Two totally different sporting activities share a common risk: traumatic brain injury: football and car racing. Research is ongoing regarding the evaluation, treatment, and prevention of traumatic brain injury. The topic has attracted the attention of Bill Simpson, a former California drag racer, Indianapolis 500 driver, and motorsports safety innovator. He explained to Autoweek.com that he has created a football helmet that he and others believe could revolutionize the sport. Simpson knows this because he knows what he’s talking about when it comes to making safer helmets. Researchers believe it because they have seen data charts.
“Most helmets succeed at distributing force over a large area, but [Simpon’s helmets] actually absorb the energy and dissipate the force more effectively,” explains Eric Nauman, an associate professor of mechanical engineering at Purdue University. He adds, “The results are impressive.”
Simpson’s interest in designing a safer helmet was prompted by a chance meeting in 2010 at an Indianapolis watering hole as a Tuesday-night regular. A friend there introduced him to Tom Moore, a long-respected NFL football coach, who, at the time, was the offensive coordinator of quarterback Peyton Manning’s Indianapolis Colts. The beverages were right and the men compatible, so they chatted for a couple of hours. The conversation did not have much to do with their professions; however, it led to Moore giving Simpson tickets to a November 2010 football game at Lucas Oil Stadium in downtown Indy. It was there, at Simpson’s first NFL game, that Colts receiver Austin Collie was struck in the head after catching a Manning pass across the middle of the field. Collie lay motionless for several minutes before medical personnel removed him on a stretcher.
When Simpson next saw Moore, he inquired about Collie’s status and the circumstances of what the racing veteran figured was a freak accident. The response startled him. “Happens all the time,” Moore said. “It’s part of the game.” Simpson was so stricken by the comment that he asked Moore about the helmets used and requested one for drop testing at his motorsports facility in nearby Brownsburg, Indiana. Moore provided three different types. Simpson is not one to criticize kinds.
To this day, Simpson avoids criticism of other people’s work; however, he came to the conclusion that the sport needs a more forgiving helmet. The task became much more daunting than he expected. For six months, Simpson tried applying what works with racing helmets to football; however, the results did not transfer as much as he expected. He talked to players, coaches, even neurosurgeons. Frustration mounted. He noted, “I was literally shocked, I kept thinking, ‘We can do better, we have to do better.’”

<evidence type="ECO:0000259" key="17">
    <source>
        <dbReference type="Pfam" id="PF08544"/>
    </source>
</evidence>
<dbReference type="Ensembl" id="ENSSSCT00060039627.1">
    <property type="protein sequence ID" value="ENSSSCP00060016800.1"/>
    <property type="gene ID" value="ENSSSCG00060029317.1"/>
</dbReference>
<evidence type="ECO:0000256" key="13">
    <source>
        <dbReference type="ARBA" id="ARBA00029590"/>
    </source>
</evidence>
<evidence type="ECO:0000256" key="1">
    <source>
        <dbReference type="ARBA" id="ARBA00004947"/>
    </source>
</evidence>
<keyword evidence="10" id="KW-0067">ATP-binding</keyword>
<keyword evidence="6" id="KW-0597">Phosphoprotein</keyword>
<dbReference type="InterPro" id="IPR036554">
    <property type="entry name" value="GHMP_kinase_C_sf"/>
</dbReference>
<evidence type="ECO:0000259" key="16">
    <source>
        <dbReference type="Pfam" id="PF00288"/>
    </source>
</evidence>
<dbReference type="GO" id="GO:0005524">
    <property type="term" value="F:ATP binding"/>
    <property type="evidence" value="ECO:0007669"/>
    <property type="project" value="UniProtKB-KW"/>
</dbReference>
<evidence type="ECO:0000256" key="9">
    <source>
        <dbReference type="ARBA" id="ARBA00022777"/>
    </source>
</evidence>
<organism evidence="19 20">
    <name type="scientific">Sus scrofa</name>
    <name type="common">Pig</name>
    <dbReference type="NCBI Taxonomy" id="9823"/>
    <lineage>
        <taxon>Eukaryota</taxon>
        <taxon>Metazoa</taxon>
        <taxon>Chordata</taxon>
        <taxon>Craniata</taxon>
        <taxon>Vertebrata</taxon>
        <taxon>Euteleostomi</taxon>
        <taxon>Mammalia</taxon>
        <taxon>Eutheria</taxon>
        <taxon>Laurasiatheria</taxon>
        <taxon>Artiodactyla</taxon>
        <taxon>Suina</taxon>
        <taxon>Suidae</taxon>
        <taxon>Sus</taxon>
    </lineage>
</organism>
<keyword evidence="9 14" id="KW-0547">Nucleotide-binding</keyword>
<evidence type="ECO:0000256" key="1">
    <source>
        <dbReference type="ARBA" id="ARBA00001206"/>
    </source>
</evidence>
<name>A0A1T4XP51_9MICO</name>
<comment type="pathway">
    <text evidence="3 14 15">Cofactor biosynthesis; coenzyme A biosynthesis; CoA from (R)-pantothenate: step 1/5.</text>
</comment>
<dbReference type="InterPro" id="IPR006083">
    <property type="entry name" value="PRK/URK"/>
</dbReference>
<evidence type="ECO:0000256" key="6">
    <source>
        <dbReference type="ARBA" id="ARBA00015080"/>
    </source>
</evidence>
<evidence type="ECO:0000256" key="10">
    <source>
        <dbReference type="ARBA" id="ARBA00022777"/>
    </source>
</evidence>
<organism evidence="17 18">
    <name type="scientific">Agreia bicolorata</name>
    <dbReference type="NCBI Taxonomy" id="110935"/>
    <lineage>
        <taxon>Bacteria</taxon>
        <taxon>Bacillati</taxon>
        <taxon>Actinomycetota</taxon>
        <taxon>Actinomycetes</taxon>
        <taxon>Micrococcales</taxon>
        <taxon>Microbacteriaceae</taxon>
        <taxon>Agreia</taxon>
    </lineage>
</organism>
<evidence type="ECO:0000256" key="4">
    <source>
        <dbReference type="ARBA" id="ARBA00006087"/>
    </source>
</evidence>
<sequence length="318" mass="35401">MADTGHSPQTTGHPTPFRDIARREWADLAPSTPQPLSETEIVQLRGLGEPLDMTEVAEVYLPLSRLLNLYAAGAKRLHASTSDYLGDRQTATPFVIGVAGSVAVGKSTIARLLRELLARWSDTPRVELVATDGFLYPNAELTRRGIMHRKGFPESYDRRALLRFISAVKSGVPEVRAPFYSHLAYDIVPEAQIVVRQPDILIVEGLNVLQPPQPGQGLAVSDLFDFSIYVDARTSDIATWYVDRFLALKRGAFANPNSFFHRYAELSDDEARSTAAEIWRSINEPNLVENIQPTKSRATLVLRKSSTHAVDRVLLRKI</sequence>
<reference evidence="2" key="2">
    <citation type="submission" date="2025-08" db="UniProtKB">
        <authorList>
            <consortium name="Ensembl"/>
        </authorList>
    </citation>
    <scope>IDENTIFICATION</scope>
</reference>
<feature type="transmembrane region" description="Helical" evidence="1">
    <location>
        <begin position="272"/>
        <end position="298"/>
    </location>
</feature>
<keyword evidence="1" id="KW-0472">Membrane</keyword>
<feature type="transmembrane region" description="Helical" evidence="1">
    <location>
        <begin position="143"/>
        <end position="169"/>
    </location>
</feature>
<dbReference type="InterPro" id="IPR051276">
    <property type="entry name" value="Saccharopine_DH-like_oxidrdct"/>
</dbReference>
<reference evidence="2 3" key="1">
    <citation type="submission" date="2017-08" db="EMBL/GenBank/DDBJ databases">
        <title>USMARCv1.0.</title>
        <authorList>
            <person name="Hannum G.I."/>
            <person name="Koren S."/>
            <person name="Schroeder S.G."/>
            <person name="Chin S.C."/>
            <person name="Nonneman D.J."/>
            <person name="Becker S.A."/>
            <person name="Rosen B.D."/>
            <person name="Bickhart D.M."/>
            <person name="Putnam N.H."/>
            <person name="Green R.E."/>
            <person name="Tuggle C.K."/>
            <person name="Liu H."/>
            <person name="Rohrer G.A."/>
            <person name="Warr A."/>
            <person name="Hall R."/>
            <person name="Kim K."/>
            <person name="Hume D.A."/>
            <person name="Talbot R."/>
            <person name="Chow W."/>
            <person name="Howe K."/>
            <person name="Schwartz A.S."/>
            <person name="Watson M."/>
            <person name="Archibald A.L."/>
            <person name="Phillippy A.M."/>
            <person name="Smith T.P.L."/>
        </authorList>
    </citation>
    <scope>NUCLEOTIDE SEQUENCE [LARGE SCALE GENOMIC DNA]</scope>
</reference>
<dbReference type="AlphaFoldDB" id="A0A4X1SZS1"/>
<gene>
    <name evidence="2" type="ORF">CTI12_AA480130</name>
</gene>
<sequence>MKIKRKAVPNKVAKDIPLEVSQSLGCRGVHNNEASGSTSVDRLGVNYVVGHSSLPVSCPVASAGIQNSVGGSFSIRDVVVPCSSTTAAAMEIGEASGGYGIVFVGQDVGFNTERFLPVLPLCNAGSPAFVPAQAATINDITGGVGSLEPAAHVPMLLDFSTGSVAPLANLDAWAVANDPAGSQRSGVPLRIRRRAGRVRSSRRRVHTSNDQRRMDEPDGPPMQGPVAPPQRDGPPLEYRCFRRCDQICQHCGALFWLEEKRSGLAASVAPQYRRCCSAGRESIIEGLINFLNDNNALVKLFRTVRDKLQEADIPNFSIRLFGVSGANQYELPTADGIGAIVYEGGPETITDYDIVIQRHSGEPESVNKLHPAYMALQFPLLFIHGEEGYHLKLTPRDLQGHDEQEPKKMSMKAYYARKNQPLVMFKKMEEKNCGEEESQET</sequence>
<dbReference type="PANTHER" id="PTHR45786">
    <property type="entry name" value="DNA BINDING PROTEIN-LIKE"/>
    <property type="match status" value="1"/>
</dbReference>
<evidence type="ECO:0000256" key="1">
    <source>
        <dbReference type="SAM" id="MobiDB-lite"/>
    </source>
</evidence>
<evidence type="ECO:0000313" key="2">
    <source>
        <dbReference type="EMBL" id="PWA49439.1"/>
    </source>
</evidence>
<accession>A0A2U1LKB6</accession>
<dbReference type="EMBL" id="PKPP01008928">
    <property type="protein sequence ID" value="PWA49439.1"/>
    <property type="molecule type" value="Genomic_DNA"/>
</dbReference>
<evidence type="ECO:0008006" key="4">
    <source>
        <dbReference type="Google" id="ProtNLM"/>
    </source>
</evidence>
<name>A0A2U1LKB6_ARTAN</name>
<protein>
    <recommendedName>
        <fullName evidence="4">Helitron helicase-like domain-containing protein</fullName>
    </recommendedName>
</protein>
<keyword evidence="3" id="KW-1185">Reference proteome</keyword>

A helmet’s weight is at the core of Simpson’s research. Simple physics says the head moves when the body is struck, and the heavier the head, the more it travels. The brain is the passenger. Simpson equated the head movement to that of a pendulum, “and necks aren’t strong enough.” He acknowledged the impossibility of replicating brain movement inside the skull, but said, “It stands to reason that there’s a whole lot less of that going on in a 2-pound helmet rather than a 5-pound helmet.” Simpson has had as many as 40 NFL players experimenting with versions of his headgear. He put one of his latest ones on a table next to what is considered a standard NFL helmet. “Pick them up,” he instructed. The weight difference was amazing. Simpson explained that the lightness of his helmet was based on simplicity. He noted that the youth version weighs even less, about half as much (1 pound, 4 ounces).
Simpson is not ready to supply production details for the first large batch of his head protection is being assembled by hand because five patents are pending. The inside of the helmets are bleached white so the materials he mixed cannot be identified. Simpson allows that the temple is the area of the head most susceptible to impact. Custom-fit padding there helps. The cost of the helmets will be determined by a sales manager; Simpson wants no part of that since it is not his area of expertise. But he stressed it is not about the money for him. “First of all, you don’t make money manufacturing things––it’s a grind,” the 72-year-old said. “You become a millionaire by buying land and leasing it. “But I don’t give a damn if this is for a quarterback making $100 million or a kid playing youth football. A head is a head to me. I always felt that way in racing. I never cared if I was trying to save Mario Andretti or somebody running a Saturday-night bomber. They can get burned the same.”